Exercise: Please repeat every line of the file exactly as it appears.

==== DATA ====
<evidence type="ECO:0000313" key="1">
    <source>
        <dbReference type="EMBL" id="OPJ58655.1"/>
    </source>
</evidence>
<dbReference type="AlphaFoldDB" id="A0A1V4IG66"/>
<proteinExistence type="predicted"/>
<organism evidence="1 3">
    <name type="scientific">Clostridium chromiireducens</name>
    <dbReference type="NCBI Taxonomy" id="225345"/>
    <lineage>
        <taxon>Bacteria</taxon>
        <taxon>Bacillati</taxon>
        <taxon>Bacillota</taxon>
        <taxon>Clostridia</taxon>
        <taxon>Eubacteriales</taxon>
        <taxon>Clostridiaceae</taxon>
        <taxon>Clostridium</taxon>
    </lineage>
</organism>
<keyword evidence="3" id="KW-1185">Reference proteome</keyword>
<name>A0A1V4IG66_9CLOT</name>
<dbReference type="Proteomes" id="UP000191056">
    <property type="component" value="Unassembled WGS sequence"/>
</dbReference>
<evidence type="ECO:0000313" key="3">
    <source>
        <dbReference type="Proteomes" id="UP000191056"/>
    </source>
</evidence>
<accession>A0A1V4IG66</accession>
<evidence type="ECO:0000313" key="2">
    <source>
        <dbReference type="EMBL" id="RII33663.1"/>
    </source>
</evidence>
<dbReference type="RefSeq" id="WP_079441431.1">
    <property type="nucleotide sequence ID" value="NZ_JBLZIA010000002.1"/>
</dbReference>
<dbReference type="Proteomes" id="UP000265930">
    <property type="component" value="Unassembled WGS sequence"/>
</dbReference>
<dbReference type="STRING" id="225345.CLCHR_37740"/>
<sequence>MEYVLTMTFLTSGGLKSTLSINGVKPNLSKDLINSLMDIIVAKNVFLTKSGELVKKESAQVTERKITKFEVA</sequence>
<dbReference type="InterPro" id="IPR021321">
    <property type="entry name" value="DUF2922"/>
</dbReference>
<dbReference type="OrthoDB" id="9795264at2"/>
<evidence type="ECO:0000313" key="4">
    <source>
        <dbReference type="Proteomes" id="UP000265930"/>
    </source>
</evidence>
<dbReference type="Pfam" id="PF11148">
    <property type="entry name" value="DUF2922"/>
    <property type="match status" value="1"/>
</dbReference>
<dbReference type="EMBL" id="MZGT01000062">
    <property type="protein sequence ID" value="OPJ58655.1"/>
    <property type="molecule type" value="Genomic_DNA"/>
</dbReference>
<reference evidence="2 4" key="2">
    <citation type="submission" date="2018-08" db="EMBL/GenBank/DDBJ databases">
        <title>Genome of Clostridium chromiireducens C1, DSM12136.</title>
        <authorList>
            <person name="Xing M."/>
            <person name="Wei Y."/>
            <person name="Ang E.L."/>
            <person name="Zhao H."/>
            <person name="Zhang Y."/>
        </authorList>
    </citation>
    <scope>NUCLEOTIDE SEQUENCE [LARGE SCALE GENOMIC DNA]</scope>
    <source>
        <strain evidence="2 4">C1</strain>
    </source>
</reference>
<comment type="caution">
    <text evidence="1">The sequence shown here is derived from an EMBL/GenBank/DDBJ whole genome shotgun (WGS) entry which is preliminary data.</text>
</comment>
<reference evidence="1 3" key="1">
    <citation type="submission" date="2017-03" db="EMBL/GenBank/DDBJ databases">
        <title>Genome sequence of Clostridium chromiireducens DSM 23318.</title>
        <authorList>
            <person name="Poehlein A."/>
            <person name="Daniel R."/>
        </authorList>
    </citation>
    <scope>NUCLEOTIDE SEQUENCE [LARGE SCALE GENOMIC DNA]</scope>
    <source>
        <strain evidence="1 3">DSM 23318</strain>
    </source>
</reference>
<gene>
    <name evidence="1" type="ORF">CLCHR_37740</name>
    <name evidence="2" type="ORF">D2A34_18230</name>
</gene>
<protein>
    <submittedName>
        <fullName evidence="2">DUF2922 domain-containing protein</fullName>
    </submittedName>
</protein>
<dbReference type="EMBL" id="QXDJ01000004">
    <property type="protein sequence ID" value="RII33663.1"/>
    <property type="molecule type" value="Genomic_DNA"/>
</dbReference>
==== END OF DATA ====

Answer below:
<evidence type="ECO:0000313" key="1">
    <source>
        <dbReference type="EMBL" id="OPJ58655.1"/>
    </source>
</evidence>
<dbReference type="AlphaFoldDB" id="A0A1V4IG66"/>
<proteinExistence type="predicted"/>
<organism evidence="1 3">
    <name type="scientific">Clostridium chromiireducens</name>
    <dbReference type="NCBI Taxonomy" id="225345"/>
    <lineage>
        <taxon>Bacteria</taxon>
        <taxon>Bacillati</taxon>
        <taxon>Bacillota</taxon>
        <taxon>Clostridia</taxon>
        <taxon>Eubacteriales</taxon>
        <taxon>Clostridiaceae</taxon>
        <taxon>Clostridium</taxon>
    </lineage>
</organism>
<keyword evidence="3" id="KW-1185">Reference proteome</keyword>
<name>A0A1V4IG66_9CLOT</name>
<dbReference type="Proteomes" id="UP000191056">
    <property type="component" value="Unassembled WGS sequence"/>
</dbReference>
<evidence type="ECO:0000313" key="3">
    <source>
        <dbReference type="Proteomes" id="UP000191056"/>
    </source>
</evidence>
<accession>A0A1V4IG66</accession>
<evidence type="ECO:0000313" key="2">
    <source>
        <dbReference type="EMBL" id="RII33663.1"/>
    </source>
</evidence>
<dbReference type="RefSeq" id="WP_079441431.1">
    <property type="nucleotide sequence ID" value="NZ_JBLZIA010000002.1"/>
</dbReference>
<dbReference type="Proteomes" id="UP000265930">
    <property type="component" value="Unassembled WGS sequence"/>
</dbReference>
<dbReference type="STRING" id="225345.CLCHR_37740"/>
<sequence>MEYVLTMTFLTSGGLKSTLSINGVKPNLSKDLINSLMDIIVAKNVFLTKSGELVKKESAQVTERKITKFEVA</sequence>
<dbReference type="InterPro" id="IPR021321">
    <property type="entry name" value="DUF2922"/>
</dbReference>
<dbReference type="OrthoDB" id="9795264at2"/>
<evidence type="ECO:0000313" key="4">
    <source>
        <dbReference type="Proteomes" id="UP000265930"/>
    </source>
</evidence>
<dbReference type="Pfam" id="PF11148">
    <property type="entry name" value="DUF2922"/>
    <property type="match status" value="1"/>
</dbReference>
<dbReference type="EMBL" id="MZGT01000062">
    <property type="protein sequence ID" value="OPJ58655.1"/>
    <property type="molecule type" value="Genomic_DNA"/>
</dbReference>
<reference evidence="2 4" key="2">
    <citation type="submission" date="2018-08" db="EMBL/GenBank/DDBJ databases">
        <title>Genome of Clostridium chromiireducens C1, DSM12136.</title>
        <authorList>
            <person name="Xing M."/>
            <person name="Wei Y."/>
            <person name="Ang E.L."/>
            <person name="Zhao H."/>
            <person name="Zhang Y."/>
        </authorList>
    </citation>
    <scope>NUCLEOTIDE SEQUENCE [LARGE SCALE GENOMIC DNA]</scope>
    <source>
        <strain evidence="2 4">C1</strain>
    </source>
</reference>
<comment type="caution">
    <text evidence="1">The sequence shown here is derived from an EMBL/GenBank/DDBJ whole genome shotgun (WGS) entry which is preliminary data.</text>
</comment>
<reference evidence="1 3" key="1">
    <citation type="submission" date="2017-03" db="EMBL/GenBank/DDBJ databases">
        <title>Genome sequence of Clostridium chromiireducens DSM 23318.</title>
        <authorList>
            <person name="Poehlein A."/>
            <person name="Daniel R."/>
        </authorList>
    </citation>
    <scope>NUCLEOTIDE SEQUENCE [LARGE SCALE GENOMIC DNA]</scope>
    <source>
        <strain evidence="1 3">DSM 23318</strain>
    </source>
</reference>
<gene>
    <name evidence="1" type="ORF">CLCHR_37740</name>
    <name evidence="2" type="ORF">D2A34_18230</name>
</gene>
<protein>
    <submittedName>
        <fullName evidence="2">DUF2922 domain-containing protein</fullName>
    </submittedName>
</protein>
<dbReference type="EMBL" id="QXDJ01000004">
    <property type="protein sequence ID" value="RII33663.1"/>
    <property type="molecule type" value="Genomic_DNA"/>
</dbReference>